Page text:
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Classical musicians are finding variations on a traditional theme and discovering their own sense of style

Maybe it’s because there are more women on the concert stage.

Maybe it has something to do with society’s obsession with sex.

Then again, it could be simply that people feel they deserve comfort. Jackets can get hot under the stage lights. Long sleeves can restrict movement.

Whatever the reason, the look of the classical musician is changing.

The renowned pianist Yuja Wang raised eyebrows when she played Rachmaninoff at the Hollywood Bowl in a short orange minidress. And though women tend to stick with the traditional long gown, that gown could be any number of wild colors. Spaghetti straps are standard issue, as seen on Page F1 on violinist Rachel Lee Priday, who performs with the BPO in May, and pianist Yoonie Han, who performs in April. Accessories, subtle or not, can also make a statement. A few weeks ago, the young pianist Natasha Paremski joined the BPO sporting not only a red gown but, in a master touch, red shoes.

Men, too, are striking creative notes. Lang Lang, opening the next Buffalo Philharmonic Orchestra season, is known for his offbeat look and spiky hair. Raphael Severe, a clarinetist giving a concert March 24 at UB’s Baird Recital Hall, goes into the rock realm for the look of his CD.

Chamber groups are also stretching their wings. The Elias Quartet, coming for a Buffalo Chamber Music Society recital on Tuesday, has a look very different from the august Juilliard Quartet, performing in April.

“It’s changing,” said JoAnn Falletta, the BPO’s music director. “Musicians are moving away from traditional, formal, elegant garb into all kinds of experimental things. Especially men,” she added. “Men are experimenting with very casual outfits. I think women are into glamour. You also have young women wearing short skirts. I don’t know where it’s going to end up. It certainly startles people.”

Falletta thinks the trend is fun. “I think the orchestra is dazzled by it, and the audience is, too,” she said.

Philip Rehard, the concert manager for UB’s Slee Hall, gives the revealing dresses a thumbs up from a guy’s perspective. From a professional perspective, he adds a caveat.

“I think that sexy outfits are an amazing idea, provided that they are still tasteful and aren’t used as a means to detract from any deficiencies in the performer,” he said.

He cites a cellist who did not live up to her get-up. And a trio touted as the sexiest trio performing. “That was promoted above their musicianship. They were nice to look at, but ...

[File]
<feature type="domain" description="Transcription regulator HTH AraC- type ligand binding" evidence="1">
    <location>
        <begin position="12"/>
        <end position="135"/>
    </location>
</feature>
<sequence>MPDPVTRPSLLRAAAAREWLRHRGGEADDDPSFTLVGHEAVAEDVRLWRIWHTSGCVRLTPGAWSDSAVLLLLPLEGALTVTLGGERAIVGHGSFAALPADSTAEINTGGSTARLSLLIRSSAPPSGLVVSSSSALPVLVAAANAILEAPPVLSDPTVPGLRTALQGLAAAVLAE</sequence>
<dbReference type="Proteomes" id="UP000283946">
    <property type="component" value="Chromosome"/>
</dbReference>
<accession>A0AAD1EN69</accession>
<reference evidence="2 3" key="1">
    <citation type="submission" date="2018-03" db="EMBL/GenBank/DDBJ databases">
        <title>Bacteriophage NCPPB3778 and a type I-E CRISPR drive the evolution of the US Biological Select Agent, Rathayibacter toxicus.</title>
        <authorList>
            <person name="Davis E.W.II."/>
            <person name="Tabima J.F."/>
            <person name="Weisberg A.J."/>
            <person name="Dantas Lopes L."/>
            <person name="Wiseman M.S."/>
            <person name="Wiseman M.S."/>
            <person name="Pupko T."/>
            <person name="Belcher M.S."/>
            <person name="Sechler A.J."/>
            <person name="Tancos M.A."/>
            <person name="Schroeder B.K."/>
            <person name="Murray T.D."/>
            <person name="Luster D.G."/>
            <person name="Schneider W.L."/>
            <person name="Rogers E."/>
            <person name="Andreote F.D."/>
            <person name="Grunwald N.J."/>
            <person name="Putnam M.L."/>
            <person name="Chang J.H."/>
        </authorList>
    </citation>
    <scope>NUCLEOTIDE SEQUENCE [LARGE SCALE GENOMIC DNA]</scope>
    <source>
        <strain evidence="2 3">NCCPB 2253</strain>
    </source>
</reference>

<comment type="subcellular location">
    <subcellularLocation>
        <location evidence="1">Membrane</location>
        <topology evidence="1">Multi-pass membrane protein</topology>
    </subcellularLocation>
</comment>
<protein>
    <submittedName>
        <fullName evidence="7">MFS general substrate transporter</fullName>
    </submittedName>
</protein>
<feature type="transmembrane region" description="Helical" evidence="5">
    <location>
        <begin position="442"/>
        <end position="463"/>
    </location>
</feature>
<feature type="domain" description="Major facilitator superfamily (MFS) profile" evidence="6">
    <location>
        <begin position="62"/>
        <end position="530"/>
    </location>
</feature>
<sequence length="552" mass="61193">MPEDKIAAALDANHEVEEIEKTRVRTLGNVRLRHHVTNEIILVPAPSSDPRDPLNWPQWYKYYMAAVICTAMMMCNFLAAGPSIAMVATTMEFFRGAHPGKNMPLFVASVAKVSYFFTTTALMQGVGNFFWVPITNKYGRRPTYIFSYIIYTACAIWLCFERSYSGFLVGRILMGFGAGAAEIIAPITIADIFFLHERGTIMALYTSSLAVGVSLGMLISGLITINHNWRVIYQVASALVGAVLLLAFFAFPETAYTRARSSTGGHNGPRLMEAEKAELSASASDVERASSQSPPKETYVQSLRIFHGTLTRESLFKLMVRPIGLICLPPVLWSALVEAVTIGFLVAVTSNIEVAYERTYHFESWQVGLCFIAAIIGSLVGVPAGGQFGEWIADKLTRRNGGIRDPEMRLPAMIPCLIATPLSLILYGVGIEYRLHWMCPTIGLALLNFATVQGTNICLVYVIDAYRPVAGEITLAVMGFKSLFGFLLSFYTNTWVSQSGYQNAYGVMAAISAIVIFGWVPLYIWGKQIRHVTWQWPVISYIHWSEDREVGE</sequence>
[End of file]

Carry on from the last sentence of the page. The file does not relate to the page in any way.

“On the other hand, I remember what (violinist) Chee-Yun did on the Ramsi P. Tick Memorial Concert Series. She came out in a rather conservative, yet glamorous gown on the first half, and she played beautifully,” he said. “Then, in the second half, she kicked it up a notch, both in terms of her dress and her playing. Yet, her dress was still not over the top, and you were not distracted from her amazing performance. What a night that was,” he added. “I wish more people could pull that off.”

We can’t pretend that clothes don’t matter. They affect the musical experience, for the performer and the audience.

Even an accent can make a subtle statement. Soloing with the BPO, violinist Augustin Hadelich wore a jacket with a red lining that the audience glimpsed as he played. Wu Man, who played the pipa with the BPO last year, wore not only a gold dress but raspberry-colored tights.

Red is a hallowed color in the music world. Mozart famously owned a signature red coat, and red and black is a classic combination. But decades ago, such creativity was far more rare.

The proper, Viennese-born Josef Krips, the Buffalo Philharmonic’s music director in the 1950s, once reprimanded a BPO musician who showed up at a rehearsal without a jacket and tie.

“Vat is zat?” Krips reportedly inquired.

“A sports shirt,” came the brave answer.

Krips said: “Tomorrow you vill dress appropriately.”

Today, Krips would be comforted to realize that true elegance never goes out of style. And that the old is new again.

The traditional white tie and tails have become uncommon enough so that they are a statement. They radiate old-school confidence. Think Andre Watts, on schedule for the BPO’s upcoming season. Or Abdel Rahman El Bacha, playing Rachmaninoff. When El Bacha tossed those tails over the bench, one woman in the audience breathed: “He is a total babe.”

The most recent pianist to go old school was Alain Lefevre, who joined the BPO recently for Gershwin’s Concerto in F. Lefevre is very physical with the piano, in the sense of the old virtuosi. His choice of the formal finery magnified this strength.

It also suited the music, Falletta said.

“If you’re going to play George Gershwin, you should be in ’20s, ’30s elegant dress garb,” she reflected.

She marveled that for his Sunday afternoon concert, Lefevre found a perfect alternative. “He’s very stylish,” she said.

“He wore a beautiful suit with a white ascot. It was very elegant, very beautiful. He looked almost like a priest. I told him that. And he said, ‘I have a little priest in me.’”

She laughed. “Everyone finds his own way.”

She does, too. Though she usually conducts wearing black pants and black jacket, Falletta herself might be branching out.

“Robert (Alemany, her husband) bought me a jacket that’s a midnight purple, and I have worn that, with a little trepidation,” she confided. “I also have a brand new jacket, with green satin trim.

“I am experimenting a little more.”